Today the disciplines of computer science and biology are often too far apart to help one another. A computer-science student often stops studying other sciences after freshman biology or chemistry; a biology student, even one knowledgeable about computers, may not ever have had formal computer-science classes. Biomedical computing needs a better — and more attractive — meld of those disciplines. Today computer-science students have little incentive to learn about biomedicine. The barrier is not just the rigorous demands of computer science, it is also the relative rewards: The $50,000 to $80,000 a year that professional programmers earn makes the compensation associated with many research positions in biology laughable. This situation is even more risible when one includes the reality that staff positions on NIH research grants are guaranteed for no longer than the grant award.
In the future, many biomedical scientists will have to be well educated in both biology and computer science. One-sided education will not work. The Department of Biological Structure at the University of Washington offers one of the few programs in biomedical computing. The computer-science side incorporates programming, data structures, simple computer architecture, databases, computer networks, basic artificial intelligence, knowledge representation, and qualitative modeling. On the biology side, the program emphasizes basic medical science with courses such as anatomy, histology, cell biology, biochemistry or molecular structure. Other courses provide the quantitative basis for the broad spectrum of biology, from basic mathematics through calculus, differential equations, linear algebra, and statistics.
Such cross-discipline education should be supported by the NIH grant system. Awards should be competitive with those for computer-science and physics education. Establishing such programs will not alone create an academic infrastructure for biomedical computing; research grants are needed to make a fundamental difference in academe. Grants to faculty members are more likely to change the focus of a Ph.D. program than any change in the job market for graduates.
Strong action by the NIH is required because the existing biomedical research and teaching structures of the universities and research institutions of this country inadequately value interdisciplinary efforts generally, and computation in particular. Few grant programs and fewer academic departments foster the kind of interdisciplinary work required to address biomedical challenges fully, let alone educate students about them. National Programs of Excellence would specifically include formal and informal instruction from the undergraduate through post-graduate levels, and incorporate a range of opportunities for scholars and researchers to participate.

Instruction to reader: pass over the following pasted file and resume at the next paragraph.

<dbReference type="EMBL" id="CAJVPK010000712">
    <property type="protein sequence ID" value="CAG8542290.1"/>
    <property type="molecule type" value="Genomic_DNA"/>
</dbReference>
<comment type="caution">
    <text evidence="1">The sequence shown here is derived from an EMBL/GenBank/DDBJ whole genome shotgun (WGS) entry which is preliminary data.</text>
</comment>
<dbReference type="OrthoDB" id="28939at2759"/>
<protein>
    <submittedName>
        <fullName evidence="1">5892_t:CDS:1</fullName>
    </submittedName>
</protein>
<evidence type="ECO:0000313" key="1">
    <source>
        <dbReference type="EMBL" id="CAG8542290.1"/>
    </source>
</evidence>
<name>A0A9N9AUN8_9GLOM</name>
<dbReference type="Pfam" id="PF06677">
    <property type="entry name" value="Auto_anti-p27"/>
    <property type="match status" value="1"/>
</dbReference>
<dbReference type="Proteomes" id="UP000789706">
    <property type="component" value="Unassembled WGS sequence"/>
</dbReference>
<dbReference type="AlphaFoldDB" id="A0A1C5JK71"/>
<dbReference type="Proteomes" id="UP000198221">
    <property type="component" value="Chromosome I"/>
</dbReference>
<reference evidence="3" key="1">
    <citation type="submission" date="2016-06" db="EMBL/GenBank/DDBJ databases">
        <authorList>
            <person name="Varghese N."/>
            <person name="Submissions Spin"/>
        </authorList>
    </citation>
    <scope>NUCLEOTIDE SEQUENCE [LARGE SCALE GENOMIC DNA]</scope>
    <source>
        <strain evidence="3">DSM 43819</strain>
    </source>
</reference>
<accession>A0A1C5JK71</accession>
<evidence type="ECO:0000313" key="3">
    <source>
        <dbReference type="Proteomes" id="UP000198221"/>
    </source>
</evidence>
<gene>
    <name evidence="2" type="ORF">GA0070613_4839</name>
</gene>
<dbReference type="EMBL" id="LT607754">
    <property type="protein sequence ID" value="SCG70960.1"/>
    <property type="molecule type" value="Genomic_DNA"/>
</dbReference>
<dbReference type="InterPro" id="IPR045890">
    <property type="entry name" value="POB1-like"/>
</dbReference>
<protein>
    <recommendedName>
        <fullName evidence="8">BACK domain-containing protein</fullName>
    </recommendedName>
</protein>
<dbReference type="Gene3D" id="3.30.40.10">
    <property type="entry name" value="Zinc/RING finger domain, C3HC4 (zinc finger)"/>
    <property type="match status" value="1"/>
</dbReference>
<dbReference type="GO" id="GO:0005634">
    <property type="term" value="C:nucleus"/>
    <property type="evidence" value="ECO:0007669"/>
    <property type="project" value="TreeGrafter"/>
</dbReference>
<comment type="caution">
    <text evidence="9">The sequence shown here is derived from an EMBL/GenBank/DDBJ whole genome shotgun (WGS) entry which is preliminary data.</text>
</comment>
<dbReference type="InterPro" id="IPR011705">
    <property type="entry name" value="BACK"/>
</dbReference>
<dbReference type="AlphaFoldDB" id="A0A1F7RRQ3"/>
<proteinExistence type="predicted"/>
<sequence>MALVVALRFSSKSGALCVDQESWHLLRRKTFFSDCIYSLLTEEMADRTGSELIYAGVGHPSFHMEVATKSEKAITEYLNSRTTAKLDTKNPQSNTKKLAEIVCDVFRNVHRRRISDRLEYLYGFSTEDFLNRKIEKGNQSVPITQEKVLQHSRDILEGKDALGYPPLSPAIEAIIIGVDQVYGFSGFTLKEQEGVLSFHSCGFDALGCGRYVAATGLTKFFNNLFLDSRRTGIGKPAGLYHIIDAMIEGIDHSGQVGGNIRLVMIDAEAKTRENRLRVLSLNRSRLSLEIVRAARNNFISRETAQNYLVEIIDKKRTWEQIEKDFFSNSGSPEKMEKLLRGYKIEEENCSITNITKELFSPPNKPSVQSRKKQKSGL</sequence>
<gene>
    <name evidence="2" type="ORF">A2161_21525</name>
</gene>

Biomedical computing needs software tools to take advantage of the hardware. Often that software is cobbled together by graduate students with little programming knowledge, for use by those whose expectations are bound by the immediate problem. The application may be used once, then abandoned when the problem is solved, the graduate student moves on, or the technology changes. The publication goes out, but the tools remain in the laboratory.
That system worked for years only because computing had not yet become an important tool for biologists. Now that biomedical research is more dependent on computers, the discipline cannot afford to waste the effort to produce one-off software that is used once and discarded. Software can be shared if it is correctly conceived, properly developed, and effectively promulgated. Such a process offers two benefits: Needed software will be made available, and time spent reinventing the same processes in one laboratory after another will be freed for basic research.
One important element in the system is the creation of software-development groups: software and computer engineers who can take laboratory-based software and "harden" it-standardizing it for more general use, testing it under various conditions, documenting it, supporting it, and upgrading it as technology changes. Currently the NIH generally does not support such efforts; grants from the NIH are typically available only to develop a working model, a prototype. Completing that software and distributing it is not possible under today's funding programs. It is a generally accepted rule in the software business that producing a working prototype is only 20% of the cost of making a commercial product. NIH funding mechanisms finance only that first 20%. Where software has shown itself to be valuable to a range of researchers in biomedical computing, the NIH needs to find ways to support its full development. That might be done through public-private agreements between research centers and industry, or through direct NIH funding.
The need for numerical computation continues to challenge the most advanced computers, so the design and application of new algorithms continue to be of major importance. Good algorithms make computers more effective. Algorithms are the mathematical expression of information in a specialized environment. They are the bridge between data and understanding.